I’d had a banana before leaving, and an energy gel at round about 10 miles. I knew that the real climbing started after Val-d’Isere so I’ve been saving them up for that. The only big concern at the moment is that I keep feeling spots of rain. This is ok now but could cause a problem if I get wet on a very cold descent.
Val-d’Isere is hideous. It looks like some sort of Disneyland theme park.
Lots of the signs are in English, like Tea Rooms and other such abominations. There are even signs with English translations of Supermarché and Au Revoir in case anyone is too stupid to know what they mean.
Anyway I’ve just eaten most of my ham-and-Dijon-mustard sandwich (yep – I’m going up in the world!), and will now get out of this place and head up the mountain.
Report from after the ride
After leaving Val d’Isere behind, the traffic disappeared. Most of the lorries had evidently been heading for Val d’Isere, as there were loads of building projects going on, presumably to make it look even more grotesquely commercialised.
The road after that was an unspoilt mountain road. I saw a sign that the road was closed ahead at Pont Saint-Charles.
I’d been wondering what sort of road block it would be and whether I would be able to get past it.
Eventually the bridge came into sight in the distance.
I could just make out a van and some people there. A motorbike went by me, heading towards the bridge. I kept my eye on it to see what would happen when he reached the bridge, and I was pleased to see that he slowed and then went straight over the bridge and up the hill on the other side. So that answered my question.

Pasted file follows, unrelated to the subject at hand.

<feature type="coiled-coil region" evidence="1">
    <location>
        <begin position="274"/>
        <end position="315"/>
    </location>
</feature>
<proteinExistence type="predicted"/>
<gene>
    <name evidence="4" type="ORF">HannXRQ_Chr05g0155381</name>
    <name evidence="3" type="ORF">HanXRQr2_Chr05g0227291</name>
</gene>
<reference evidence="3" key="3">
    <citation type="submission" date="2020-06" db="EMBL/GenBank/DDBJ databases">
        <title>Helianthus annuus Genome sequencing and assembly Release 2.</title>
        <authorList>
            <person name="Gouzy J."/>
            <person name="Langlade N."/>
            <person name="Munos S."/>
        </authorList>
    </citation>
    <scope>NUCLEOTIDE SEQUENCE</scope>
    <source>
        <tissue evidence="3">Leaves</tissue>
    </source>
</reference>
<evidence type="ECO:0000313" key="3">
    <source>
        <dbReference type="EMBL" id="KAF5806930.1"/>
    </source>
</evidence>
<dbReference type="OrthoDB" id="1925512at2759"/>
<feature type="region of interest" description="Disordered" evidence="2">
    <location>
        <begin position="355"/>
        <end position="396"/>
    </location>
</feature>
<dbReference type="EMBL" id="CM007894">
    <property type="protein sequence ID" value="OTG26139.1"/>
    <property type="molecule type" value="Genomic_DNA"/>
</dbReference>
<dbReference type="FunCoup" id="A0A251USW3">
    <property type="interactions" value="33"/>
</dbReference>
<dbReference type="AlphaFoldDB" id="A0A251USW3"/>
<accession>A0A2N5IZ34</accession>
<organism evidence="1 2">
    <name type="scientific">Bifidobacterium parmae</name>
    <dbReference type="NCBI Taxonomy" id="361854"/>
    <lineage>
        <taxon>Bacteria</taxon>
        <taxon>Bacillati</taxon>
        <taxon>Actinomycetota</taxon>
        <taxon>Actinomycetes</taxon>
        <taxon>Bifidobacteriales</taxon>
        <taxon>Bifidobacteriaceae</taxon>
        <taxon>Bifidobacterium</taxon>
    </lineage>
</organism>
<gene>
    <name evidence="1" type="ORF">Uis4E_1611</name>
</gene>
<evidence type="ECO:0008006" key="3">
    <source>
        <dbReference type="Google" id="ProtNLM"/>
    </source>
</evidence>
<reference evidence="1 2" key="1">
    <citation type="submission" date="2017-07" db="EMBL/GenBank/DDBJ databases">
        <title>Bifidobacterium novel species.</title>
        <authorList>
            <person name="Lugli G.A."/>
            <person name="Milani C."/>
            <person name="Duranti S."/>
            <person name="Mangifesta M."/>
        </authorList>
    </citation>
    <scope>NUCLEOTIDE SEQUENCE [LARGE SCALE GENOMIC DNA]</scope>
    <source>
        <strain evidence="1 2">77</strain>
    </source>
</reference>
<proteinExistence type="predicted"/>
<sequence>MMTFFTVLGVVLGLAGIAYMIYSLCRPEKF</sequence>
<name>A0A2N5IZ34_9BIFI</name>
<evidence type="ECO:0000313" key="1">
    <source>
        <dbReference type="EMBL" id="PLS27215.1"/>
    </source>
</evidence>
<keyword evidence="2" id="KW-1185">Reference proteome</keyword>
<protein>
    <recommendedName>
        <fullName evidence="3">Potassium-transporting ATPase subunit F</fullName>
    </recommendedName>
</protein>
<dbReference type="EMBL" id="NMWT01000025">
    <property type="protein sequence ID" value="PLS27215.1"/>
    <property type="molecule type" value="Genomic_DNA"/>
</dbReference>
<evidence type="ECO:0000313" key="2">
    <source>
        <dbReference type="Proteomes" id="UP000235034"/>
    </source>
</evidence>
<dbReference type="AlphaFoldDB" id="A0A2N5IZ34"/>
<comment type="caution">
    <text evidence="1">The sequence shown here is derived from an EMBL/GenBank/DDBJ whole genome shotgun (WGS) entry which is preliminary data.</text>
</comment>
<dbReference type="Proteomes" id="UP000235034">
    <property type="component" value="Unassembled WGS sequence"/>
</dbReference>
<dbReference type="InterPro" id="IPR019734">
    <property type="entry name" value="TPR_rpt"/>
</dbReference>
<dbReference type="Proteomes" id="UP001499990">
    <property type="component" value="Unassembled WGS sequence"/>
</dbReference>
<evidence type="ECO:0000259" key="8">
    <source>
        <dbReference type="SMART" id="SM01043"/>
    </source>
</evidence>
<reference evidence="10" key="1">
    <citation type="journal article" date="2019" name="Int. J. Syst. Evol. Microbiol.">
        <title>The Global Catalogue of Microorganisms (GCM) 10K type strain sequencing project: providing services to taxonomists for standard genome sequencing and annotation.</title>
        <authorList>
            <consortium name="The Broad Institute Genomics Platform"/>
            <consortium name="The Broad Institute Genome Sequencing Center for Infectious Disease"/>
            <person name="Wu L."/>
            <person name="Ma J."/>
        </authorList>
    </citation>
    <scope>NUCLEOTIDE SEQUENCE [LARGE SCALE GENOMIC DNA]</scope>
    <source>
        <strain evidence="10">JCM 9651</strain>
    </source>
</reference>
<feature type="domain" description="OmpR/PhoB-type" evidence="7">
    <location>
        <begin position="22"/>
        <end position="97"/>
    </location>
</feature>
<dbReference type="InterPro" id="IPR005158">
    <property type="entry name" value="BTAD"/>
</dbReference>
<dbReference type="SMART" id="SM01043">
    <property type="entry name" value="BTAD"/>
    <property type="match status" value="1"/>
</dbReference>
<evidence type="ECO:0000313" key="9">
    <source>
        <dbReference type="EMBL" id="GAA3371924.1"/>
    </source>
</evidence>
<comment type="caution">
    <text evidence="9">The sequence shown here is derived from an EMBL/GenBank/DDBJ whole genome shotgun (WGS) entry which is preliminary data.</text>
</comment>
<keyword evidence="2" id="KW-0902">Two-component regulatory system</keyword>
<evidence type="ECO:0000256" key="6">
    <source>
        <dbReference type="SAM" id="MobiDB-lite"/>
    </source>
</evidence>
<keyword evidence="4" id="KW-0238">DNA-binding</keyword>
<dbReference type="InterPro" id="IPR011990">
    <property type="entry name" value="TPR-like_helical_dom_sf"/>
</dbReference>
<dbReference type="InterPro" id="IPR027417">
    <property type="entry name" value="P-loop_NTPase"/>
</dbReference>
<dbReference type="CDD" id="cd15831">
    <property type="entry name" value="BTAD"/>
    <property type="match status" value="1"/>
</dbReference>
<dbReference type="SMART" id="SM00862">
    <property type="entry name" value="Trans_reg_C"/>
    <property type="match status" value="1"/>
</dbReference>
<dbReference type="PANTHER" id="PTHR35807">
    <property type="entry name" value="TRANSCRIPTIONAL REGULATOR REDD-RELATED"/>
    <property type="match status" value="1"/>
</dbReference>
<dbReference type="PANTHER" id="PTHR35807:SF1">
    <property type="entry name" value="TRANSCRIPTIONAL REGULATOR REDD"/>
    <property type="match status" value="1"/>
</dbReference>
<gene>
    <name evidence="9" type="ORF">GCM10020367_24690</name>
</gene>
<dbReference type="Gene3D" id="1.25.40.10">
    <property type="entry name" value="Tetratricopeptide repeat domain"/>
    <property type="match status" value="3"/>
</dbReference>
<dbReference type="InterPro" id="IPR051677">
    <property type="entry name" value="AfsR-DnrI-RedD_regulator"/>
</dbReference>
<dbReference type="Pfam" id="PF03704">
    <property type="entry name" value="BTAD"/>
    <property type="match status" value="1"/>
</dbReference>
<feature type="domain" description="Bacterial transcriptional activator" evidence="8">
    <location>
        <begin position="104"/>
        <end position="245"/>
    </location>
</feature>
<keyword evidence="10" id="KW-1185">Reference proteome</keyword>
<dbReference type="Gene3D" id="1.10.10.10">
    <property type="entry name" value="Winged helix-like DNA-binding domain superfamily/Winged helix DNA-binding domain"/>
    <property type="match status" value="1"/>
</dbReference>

One of today’s targets was to reach Val d’Isere. I’ve already managed that one. Another one was to reach 2,000 metres and I managed that one before I reached the bridge.
After the bridge the road goes up the side of the mountain in very long sections of straight road, switching back every now and again.
I saw lots of individual marmots, but they never hung around long enough for me to get a photo. Obviously, because of the closure, I had the road virtually to myself, apart from that motorbike that was up ahead somewhere. In fact the bike had been up there probably an hour or so, leading me to assume that it had got through the pass and was on its way down the other side.
With still about 4 or 5 miles to go I saw the red motorbike coming back down the road ahead of me. I thought of stopping him to ask about the situation up ahead, but I didn’t need to – he shook his head as he rode past me, indicating that it was no-go.
So that was another question answered. I carried on anyway, all the time looking at the weather in the distance ahead and that from where I came. All the time hearing in my head the oft-read warning – weather conditions can change for the worse very quickly in the mountains.